[546. {549.}1 Vanavacchcha2]

In this [present] lucky aeon
Brahmā’s Kinsman, Greatly Famed One,
known by the name of Kassapa,3
Best Debater,4 [Buddha,] arose. (1) [6273]

Then I, after having gone forth
in the Buddha’s dispensation,
wandering in the holy life5
as long as [I] lived, fell from there.6 (2) [6274]

Due to that karma done very well,
with intention and [firm] resolve,
discarding [my] human body,
I went to Tāvatiṃsa [then]. (3) [6275]

Fallen from there, in a forest,
I was [then born as] a pigeon.7
A Buddhist monk8 [was] living there,
always delighting in trances,9
loving-hearted, compassionate,
with a face always greatly pleased,10
even-minded, a great hero,
learned in the [four] boundless [states].11 (4-5) [6276-6277]

In not a long time I trusted
that follower of the Buddha,12
whose thoughts were without obstructions,
friendly toward all living beings. (6) [6278]

Then whenever [I] approached13 him,
every day he preached the Dhamma,
and gave [a little of his] food
to me, seated before [his] feet. (7) [6279]

After living [like that] back then,
with great love for the Victor’s son,
having died14 I went15 to heaven,
like home [after] being abroad.16 (8) [6280]

Fallen from heaven I’m reborn
as human due to good karma.
Throwing away [life in] the house,
I [then] went forth repeatedly.17 (9) [6281]

As monk, ascetic [or] brahmin,
I was thus one who had gone forth,
becoming a forest-dweller
[in] various hundreds [of lives]. (10) [6282]

And now in [my] final rebirth,
a brahmin [named] Vacchchagotta
in lovely Kapilavastu,
I set forth along with [my] wife.18 (11) [6283]

My mother’s pregnancy craving
[when she was] close to giving birth,
resolved [her] to live in the woods,
when [I] had come out of [her] womb. (12) [6284]

[My] mother then gave birth to me
within a beautiful forest.
As I departed from her womb,
they swaddled me in saffron [cloth].19 (13) [6285]

After that Prince Siddhartha was
born, Banner of the Śākyan Clan.20
I became his beloved friend,
held in confidence and honored. (14) [6286]

When Beings’ Hardwood21 departed,
renouncing [all of his] vast fame,
after having gone forth as well,
I went to the Himalayas. (15) [6287]

Seeing respected Kassapa,
preacher of rigor, in the woods,22
hearing the Victor’d arisen,
I approached the Coachman of Men.23 (16) [6288]

He [then] preached the Dhamma to me,
with all of the meanings explained.
Then, going forth [under Buddha,]
I went to the forest again. (17) [6289]

Zealously living there I [then]
learned24 the six special knowledges.
O! I have obtained a good gain,
being pitied by [my] good friend. (18) [6290]

My defilements are [now] burnt up;
all [new] existence is destroyed.
Like elephants with broken chains,
I am living without constraint. (19) [6291]

Being in Best Buddha’s presence
was a very good thing for me.
The three knowledges are attained;
[I have] done what the Buddha taught! (20) [6292]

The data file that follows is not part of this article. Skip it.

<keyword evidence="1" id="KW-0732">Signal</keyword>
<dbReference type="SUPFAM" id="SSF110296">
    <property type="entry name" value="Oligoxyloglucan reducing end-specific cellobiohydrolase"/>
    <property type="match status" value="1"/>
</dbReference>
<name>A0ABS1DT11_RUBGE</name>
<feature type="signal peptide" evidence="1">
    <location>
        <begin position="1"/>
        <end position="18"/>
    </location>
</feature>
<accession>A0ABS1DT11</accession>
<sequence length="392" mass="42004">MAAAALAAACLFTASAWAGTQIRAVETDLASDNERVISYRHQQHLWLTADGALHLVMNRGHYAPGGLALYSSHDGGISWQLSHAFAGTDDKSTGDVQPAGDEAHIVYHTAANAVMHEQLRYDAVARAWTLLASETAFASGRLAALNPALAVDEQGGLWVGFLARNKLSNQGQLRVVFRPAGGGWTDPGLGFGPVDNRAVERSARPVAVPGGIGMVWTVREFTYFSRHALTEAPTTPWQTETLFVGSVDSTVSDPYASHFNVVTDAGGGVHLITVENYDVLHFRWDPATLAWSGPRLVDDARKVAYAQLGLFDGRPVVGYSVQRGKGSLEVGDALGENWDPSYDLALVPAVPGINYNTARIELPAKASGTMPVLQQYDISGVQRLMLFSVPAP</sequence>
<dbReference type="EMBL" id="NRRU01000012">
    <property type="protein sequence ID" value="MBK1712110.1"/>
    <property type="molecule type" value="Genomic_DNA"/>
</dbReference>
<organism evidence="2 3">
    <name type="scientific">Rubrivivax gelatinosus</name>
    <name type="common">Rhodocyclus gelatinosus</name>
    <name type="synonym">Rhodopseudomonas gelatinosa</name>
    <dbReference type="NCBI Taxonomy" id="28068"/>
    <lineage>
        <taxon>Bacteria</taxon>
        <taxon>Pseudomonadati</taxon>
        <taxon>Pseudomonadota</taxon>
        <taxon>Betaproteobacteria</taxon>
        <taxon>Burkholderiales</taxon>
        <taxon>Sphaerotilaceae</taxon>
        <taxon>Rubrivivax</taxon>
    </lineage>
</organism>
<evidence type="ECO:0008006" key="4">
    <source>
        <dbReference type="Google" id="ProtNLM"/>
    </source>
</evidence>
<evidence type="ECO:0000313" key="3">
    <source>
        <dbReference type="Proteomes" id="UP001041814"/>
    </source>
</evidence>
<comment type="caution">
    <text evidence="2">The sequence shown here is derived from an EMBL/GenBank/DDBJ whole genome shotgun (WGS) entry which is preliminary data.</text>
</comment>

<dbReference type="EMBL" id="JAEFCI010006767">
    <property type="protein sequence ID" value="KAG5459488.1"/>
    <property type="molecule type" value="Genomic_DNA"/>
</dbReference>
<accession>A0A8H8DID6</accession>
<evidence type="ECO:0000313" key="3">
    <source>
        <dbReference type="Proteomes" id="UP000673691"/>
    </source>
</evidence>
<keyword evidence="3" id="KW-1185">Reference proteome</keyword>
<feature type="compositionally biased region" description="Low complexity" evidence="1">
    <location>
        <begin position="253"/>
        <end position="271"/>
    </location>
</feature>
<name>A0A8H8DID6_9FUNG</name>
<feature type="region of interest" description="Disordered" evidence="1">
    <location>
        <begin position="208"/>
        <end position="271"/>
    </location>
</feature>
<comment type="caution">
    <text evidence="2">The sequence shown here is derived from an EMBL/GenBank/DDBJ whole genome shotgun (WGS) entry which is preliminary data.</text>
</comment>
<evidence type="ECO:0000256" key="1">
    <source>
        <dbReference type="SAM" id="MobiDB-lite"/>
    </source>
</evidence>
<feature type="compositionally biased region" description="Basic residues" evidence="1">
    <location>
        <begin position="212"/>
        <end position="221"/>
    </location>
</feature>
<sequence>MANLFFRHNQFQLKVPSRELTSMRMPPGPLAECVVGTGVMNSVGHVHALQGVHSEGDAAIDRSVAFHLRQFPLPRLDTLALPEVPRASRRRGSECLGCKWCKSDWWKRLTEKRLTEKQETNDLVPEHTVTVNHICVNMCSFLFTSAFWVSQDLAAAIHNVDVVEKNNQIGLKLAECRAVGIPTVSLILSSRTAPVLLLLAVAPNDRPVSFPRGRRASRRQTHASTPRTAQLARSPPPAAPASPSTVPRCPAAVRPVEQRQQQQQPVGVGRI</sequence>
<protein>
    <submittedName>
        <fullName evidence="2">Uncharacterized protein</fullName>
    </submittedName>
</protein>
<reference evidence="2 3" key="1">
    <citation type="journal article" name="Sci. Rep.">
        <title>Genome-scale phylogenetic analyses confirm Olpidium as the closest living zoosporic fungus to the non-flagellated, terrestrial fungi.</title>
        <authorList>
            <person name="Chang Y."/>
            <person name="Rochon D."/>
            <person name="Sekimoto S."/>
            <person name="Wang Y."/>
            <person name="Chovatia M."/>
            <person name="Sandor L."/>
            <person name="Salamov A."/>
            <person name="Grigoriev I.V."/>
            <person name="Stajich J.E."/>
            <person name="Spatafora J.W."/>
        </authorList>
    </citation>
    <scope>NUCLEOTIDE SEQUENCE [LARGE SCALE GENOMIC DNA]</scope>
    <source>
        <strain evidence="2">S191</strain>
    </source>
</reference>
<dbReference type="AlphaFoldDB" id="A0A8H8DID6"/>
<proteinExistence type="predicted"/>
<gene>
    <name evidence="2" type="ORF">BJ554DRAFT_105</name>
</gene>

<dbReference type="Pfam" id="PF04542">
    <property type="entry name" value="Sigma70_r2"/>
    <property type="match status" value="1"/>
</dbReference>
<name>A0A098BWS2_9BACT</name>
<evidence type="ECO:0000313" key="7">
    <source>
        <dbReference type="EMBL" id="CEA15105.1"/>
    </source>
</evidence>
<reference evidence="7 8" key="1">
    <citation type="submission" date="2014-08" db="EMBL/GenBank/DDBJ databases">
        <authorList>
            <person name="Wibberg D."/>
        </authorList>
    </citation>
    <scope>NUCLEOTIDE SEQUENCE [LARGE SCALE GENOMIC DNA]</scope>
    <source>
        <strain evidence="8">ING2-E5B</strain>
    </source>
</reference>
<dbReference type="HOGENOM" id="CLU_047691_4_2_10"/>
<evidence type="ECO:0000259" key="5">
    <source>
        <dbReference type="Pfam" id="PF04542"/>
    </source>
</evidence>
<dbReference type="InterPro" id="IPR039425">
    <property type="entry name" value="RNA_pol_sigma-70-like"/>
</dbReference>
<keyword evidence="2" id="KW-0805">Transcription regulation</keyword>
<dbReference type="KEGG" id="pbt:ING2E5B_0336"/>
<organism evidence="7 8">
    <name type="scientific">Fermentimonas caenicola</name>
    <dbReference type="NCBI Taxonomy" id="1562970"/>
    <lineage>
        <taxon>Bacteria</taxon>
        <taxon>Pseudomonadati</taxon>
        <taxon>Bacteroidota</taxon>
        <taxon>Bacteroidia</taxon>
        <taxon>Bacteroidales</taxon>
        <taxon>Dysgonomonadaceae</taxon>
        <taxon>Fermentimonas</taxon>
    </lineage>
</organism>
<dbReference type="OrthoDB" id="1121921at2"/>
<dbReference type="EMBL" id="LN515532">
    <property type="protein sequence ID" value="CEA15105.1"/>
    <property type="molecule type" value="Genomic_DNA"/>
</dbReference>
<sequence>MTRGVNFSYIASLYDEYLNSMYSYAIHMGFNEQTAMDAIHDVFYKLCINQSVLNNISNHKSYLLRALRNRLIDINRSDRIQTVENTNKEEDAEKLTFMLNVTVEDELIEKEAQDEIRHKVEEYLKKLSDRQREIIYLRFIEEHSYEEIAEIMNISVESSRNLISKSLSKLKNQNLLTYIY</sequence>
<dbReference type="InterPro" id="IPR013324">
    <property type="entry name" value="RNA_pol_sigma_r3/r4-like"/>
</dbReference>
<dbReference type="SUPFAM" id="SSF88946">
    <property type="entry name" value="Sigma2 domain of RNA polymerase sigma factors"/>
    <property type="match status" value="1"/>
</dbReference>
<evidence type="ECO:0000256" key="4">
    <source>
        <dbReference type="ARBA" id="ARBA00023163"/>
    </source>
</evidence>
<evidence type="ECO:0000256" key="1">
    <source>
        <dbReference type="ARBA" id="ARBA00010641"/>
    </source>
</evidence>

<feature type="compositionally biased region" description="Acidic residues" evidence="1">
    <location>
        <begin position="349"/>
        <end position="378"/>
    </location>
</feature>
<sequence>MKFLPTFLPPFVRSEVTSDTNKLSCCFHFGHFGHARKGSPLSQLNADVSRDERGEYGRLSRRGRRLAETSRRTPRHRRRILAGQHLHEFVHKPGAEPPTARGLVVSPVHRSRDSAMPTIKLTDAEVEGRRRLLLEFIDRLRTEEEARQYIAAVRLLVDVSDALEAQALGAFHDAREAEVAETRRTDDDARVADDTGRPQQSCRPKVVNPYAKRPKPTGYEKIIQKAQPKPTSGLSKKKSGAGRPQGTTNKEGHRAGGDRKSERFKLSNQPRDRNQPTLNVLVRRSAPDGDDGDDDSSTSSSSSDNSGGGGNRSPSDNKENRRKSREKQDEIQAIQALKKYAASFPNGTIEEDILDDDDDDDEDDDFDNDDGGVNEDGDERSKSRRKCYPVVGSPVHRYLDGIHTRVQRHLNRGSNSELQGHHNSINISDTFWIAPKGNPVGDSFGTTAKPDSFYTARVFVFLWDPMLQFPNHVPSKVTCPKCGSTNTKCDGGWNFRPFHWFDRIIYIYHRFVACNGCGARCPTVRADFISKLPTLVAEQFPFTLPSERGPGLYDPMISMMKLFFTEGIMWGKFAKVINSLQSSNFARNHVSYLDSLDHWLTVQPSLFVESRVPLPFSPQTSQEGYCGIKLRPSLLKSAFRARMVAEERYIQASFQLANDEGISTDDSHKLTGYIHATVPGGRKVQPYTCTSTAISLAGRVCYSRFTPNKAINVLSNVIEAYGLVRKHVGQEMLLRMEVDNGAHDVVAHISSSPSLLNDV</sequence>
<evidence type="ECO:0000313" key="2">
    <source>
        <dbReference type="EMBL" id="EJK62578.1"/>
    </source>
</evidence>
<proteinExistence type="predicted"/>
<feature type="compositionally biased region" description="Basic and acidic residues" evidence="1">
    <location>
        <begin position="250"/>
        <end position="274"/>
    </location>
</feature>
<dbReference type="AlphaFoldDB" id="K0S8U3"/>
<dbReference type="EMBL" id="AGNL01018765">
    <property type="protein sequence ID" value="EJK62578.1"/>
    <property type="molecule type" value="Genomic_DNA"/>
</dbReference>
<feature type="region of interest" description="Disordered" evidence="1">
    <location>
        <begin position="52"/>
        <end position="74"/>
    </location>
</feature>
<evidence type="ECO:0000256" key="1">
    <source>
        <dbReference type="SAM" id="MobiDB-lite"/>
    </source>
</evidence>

The four analytical modes,
and these eight deliverances,
six special knowledges mastered,
[I have] done what the Buddha taught! (21) [6293]

Thus indeed Venerable Vanavacchcha Thera spoke these verses.

The legend of Vanavacchcha Thera is finished.

  1. Apadāna numbers provided in {fancy brackets} correspond to the BJTS edition, which contains more individual poems than does the PTS edition dictating the main numbering of this translation.

  2. “Forest Vacchcha,” a historical monk (and one of many from the Vacchcha clan). See DPPN II: 828

  3. One BJTS alt. reads gottena, “by lineage”

  4. vadataŋ varo

  5. or “in celibacy”: reading bhramacchariyaṃ with BJTS (PTS alt. brahmacchārī, “being celibate”) for PTS brahmaccheraŋ (“brahmā-[]?)

  6. or “died,” “passed away”

  7. or dove, kapoto, BJTS Sinh. gloss paraviyak

  8. bhikkhu

  9. jhānarato sadā

  10. pamuditānano. The Pāli is unambiguous and neither edition provides alt. readings, but one would expect a reading involving muditā (“sympathetic joy” or “joy in the joy of others,” the third of the four “boundless states”) given the reference to them in the final foot, and given that the other three are clearly designated here. Perhaps “always having a greatly pleased face” is to be taken as indicative of being characterized by sympathetic joy (muditā).

  11. also known as brahmavihāras: love, pity or compassion, sympathetic joy and even-mindedness or equanimity. I follow BJTS Sinh. gloss in understanding “boundless” (appamaññāsu kovido) in this way, and in construing v. [6277] as a continuation of [6276].

  12. vissattho nacchirenāsiṃ tasmiṃ sugatasāvake, lit., “I was trusting in [that] follower of the Well-Gone-One” (reading °āsiṃ with BJTS for PTS asmiŋ, “in that”)

  13. lit., “having approached”

  14. lit., “fallen from there”

  15. gato, lit., “am gone”

  16. BJTS reads pavāsā for PTS (and BJTS alt.) pavāso; accepting that reading, and taking it as an ablative, “after” would not require the square brackets

  17. bahuso. BJTS reads lahuso (“quickly”). Especially given the following verse, I see no reason to change, and indeed prefer the PTS reading

  18. reading vacchchagotta dvijo tassa jāyāya for PTS Vacchchagotto ti Jotissa jāyāya (“‘Vacchchagotta’ with [my] wife [named] Jotissa”)

  19. kāsāyena, or more specifically, “in a saffron [monk’s robe]”. Saffron robes (whose origin is in the turmeric-soaked shrouds of ancient Indian corpses) were and are used by renouncers of various stripes, though for Buddhist hearers the word certainly invokes (and means) a specifically Buddhist monk’s robe.

  20. śākyakuladdhajo

  21. reading sattasāre hi nikkhante (loc. abs. construction) with BJTS (and PTS alt , reading °sāre hi for sārebhi, sic) for PTS sārehi nikkhanto (“departed with hardwoods”)

  22. lit., “in a haunt in the woods”

  23. narasrathiŋ

  24. apassayin, or “saw” “realized”